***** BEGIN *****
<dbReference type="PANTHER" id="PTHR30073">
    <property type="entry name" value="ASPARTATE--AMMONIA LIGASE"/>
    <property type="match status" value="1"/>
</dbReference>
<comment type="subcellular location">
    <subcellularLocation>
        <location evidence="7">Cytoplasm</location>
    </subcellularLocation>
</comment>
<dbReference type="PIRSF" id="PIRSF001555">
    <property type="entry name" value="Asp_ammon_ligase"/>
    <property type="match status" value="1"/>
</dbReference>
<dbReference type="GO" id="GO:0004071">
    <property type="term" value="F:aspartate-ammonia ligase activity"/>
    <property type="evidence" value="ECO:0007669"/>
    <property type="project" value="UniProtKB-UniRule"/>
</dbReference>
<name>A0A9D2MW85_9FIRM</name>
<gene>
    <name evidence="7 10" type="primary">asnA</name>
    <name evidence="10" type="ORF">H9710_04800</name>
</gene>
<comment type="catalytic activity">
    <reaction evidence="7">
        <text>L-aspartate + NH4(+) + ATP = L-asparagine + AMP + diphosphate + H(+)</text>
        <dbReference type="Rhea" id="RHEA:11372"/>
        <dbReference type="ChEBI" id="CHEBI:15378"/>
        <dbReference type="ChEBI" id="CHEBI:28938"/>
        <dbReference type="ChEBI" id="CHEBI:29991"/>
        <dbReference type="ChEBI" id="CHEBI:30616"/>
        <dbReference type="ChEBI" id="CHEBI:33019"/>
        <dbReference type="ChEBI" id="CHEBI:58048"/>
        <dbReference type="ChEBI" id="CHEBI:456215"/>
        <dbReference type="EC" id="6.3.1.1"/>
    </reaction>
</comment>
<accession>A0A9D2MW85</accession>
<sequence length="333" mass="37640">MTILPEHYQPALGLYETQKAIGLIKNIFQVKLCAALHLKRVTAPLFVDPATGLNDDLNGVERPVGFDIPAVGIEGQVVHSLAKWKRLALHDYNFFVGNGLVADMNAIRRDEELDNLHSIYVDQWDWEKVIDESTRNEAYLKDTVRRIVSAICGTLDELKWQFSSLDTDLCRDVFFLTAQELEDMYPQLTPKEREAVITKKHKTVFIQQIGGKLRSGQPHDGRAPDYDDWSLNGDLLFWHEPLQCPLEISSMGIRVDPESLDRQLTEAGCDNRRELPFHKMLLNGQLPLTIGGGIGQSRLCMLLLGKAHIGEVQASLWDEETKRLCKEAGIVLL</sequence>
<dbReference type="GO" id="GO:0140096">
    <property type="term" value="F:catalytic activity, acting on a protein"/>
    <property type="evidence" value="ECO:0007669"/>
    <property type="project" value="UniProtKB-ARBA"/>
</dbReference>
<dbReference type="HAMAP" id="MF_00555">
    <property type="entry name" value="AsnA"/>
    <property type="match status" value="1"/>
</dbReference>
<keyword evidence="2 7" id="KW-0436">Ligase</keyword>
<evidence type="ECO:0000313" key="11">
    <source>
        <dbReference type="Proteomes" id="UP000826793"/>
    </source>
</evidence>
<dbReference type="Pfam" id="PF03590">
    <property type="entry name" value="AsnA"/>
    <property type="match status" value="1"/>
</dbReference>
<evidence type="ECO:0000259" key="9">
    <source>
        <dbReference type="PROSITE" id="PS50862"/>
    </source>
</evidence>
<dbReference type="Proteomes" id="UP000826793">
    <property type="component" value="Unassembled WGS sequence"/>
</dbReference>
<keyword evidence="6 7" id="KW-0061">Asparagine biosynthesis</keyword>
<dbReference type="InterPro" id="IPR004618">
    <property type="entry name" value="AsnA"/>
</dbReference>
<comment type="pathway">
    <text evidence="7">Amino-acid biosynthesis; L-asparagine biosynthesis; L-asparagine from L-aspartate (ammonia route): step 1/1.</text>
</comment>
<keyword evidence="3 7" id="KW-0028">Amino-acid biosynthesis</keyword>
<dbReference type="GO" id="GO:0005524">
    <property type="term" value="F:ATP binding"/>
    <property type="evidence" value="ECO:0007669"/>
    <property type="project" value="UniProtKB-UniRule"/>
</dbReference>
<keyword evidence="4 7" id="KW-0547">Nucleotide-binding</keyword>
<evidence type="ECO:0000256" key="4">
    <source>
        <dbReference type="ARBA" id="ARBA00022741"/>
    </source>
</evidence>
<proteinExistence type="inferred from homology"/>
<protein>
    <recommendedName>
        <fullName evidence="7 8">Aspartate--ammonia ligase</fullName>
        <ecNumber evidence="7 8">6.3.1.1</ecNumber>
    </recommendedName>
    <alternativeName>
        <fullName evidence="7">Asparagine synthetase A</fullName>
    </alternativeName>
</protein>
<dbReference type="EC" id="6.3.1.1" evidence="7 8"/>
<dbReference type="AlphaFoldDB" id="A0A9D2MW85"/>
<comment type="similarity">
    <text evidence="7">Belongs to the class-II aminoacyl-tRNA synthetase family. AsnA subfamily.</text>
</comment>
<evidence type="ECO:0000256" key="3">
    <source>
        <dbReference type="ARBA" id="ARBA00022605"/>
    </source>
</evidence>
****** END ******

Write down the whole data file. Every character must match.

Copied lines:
<dbReference type="PANTHER" id="PTHR30073">
    <property type="entry name" value="ASPARTATE--AMMONIA LIGASE"/>
    <property type="match status" value="1"/>
</dbReference>
<comment type="subcellular location">
    <subcellularLocation>
        <location evidence="7">Cytoplasm</location>
    </subcellularLocation>
</comment>
<dbReference type="PIRSF" id="PIRSF001555">
    <property type="entry name" value="Asp_ammon_ligase"/>
    <property type="match status" value="1"/>
</dbReference>
<dbReference type="GO" id="GO:0004071">
    <property type="term" value="F:aspartate-ammonia ligase activity"/>
    <property type="evidence" value="ECO:0007669"/>
    <property type="project" value="UniProtKB-UniRule"/>
</dbReference>
<name>A0A9D2MW85_9FIRM</name>
<gene>
    <name evidence="7 10" type="primary">asnA</name>
    <name evidence="10" type="ORF">H9710_04800</name>
</gene>
<comment type="catalytic activity">
    <reaction evidence="7">
        <text>L-aspartate + NH4(+) + ATP = L-asparagine + AMP + diphosphate + H(+)</text>
        <dbReference type="Rhea" id="RHEA:11372"/>
        <dbReference type="ChEBI" id="CHEBI:15378"/>
        <dbReference type="ChEBI" id="CHEBI:28938"/>
        <dbReference type="ChEBI" id="CHEBI:29991"/>
        <dbReference type="ChEBI" id="CHEBI:30616"/>
        <dbReference type="ChEBI" id="CHEBI:33019"/>
        <dbReference type="ChEBI" id="CHEBI:58048"/>
        <dbReference type="ChEBI" id="CHEBI:456215"/>
        <dbReference type="EC" id="6.3.1.1"/>
    </reaction>
</comment>
<accession>A0A9D2MW85</accession>
<sequence length="333" mass="37640">MTILPEHYQPALGLYETQKAIGLIKNIFQVKLCAALHLKRVTAPLFVDPATGLNDDLNGVERPVGFDIPAVGIEGQVVHSLAKWKRLALHDYNFFVGNGLVADMNAIRRDEELDNLHSIYVDQWDWEKVIDESTRNEAYLKDTVRRIVSAICGTLDELKWQFSSLDTDLCRDVFFLTAQELEDMYPQLTPKEREAVITKKHKTVFIQQIGGKLRSGQPHDGRAPDYDDWSLNGDLLFWHEPLQCPLEISSMGIRVDPESLDRQLTEAGCDNRRELPFHKMLLNGQLPLTIGGGIGQSRLCMLLLGKAHIGEVQASLWDEETKRLCKEAGIVLL</sequence>
<dbReference type="GO" id="GO:0140096">
    <property type="term" value="F:catalytic activity, acting on a protein"/>
    <property type="evidence" value="ECO:0007669"/>
    <property type="project" value="UniProtKB-ARBA"/>
</dbReference>
<dbReference type="HAMAP" id="MF_00555">
    <property type="entry name" value="AsnA"/>
    <property type="match status" value="1"/>
</dbReference>
<keyword evidence="2 7" id="KW-0436">Ligase</keyword>
<evidence type="ECO:0000313" key="11">
    <source>
        <dbReference type="Proteomes" id="UP000826793"/>
    </source>
</evidence>
<dbReference type="Pfam" id="PF03590">
    <property type="entry name" value="AsnA"/>
    <property type="match status" value="1"/>
</dbReference>
<evidence type="ECO:0000259" key="9">
    <source>
        <dbReference type="PROSITE" id="PS50862"/>
    </source>
</evidence>
<dbReference type="Proteomes" id="UP000826793">
    <property type="component" value="Unassembled WGS sequence"/>
</dbReference>
<keyword evidence="6 7" id="KW-0061">Asparagine biosynthesis</keyword>
<dbReference type="InterPro" id="IPR004618">
    <property type="entry name" value="AsnA"/>
</dbReference>
<comment type="pathway">
    <text evidence="7">Amino-acid biosynthesis; L-asparagine biosynthesis; L-asparagine from L-aspartate (ammonia route): step 1/1.</text>
</comment>
<keyword evidence="3 7" id="KW-0028">Amino-acid biosynthesis</keyword>
<dbReference type="GO" id="GO:0005524">
    <property type="term" value="F:ATP binding"/>
    <property type="evidence" value="ECO:0007669"/>
    <property type="project" value="UniProtKB-UniRule"/>
</dbReference>
<keyword evidence="4 7" id="KW-0547">Nucleotide-binding</keyword>
<evidence type="ECO:0000256" key="4">
    <source>
        <dbReference type="ARBA" id="ARBA00022741"/>
    </source>
</evidence>
<proteinExistence type="inferred from homology"/>
<protein>
    <recommendedName>
        <fullName evidence="7 8">Aspartate--ammonia ligase</fullName>
        <ecNumber evidence="7 8">6.3.1.1</ecNumber>
    </recommendedName>
    <alternativeName>
        <fullName evidence="7">Asparagine synthetase A</fullName>
    </alternativeName>
</protein>
<dbReference type="EC" id="6.3.1.1" evidence="7 8"/>
<dbReference type="AlphaFoldDB" id="A0A9D2MW85"/>
<comment type="similarity">
    <text evidence="7">Belongs to the class-II aminoacyl-tRNA synthetase family. AsnA subfamily.</text>
</comment>
<evidence type="ECO:0000256" key="3">
    <source>
        <dbReference type="ARBA" id="ARBA00022605"/>
    </source>
</evidence>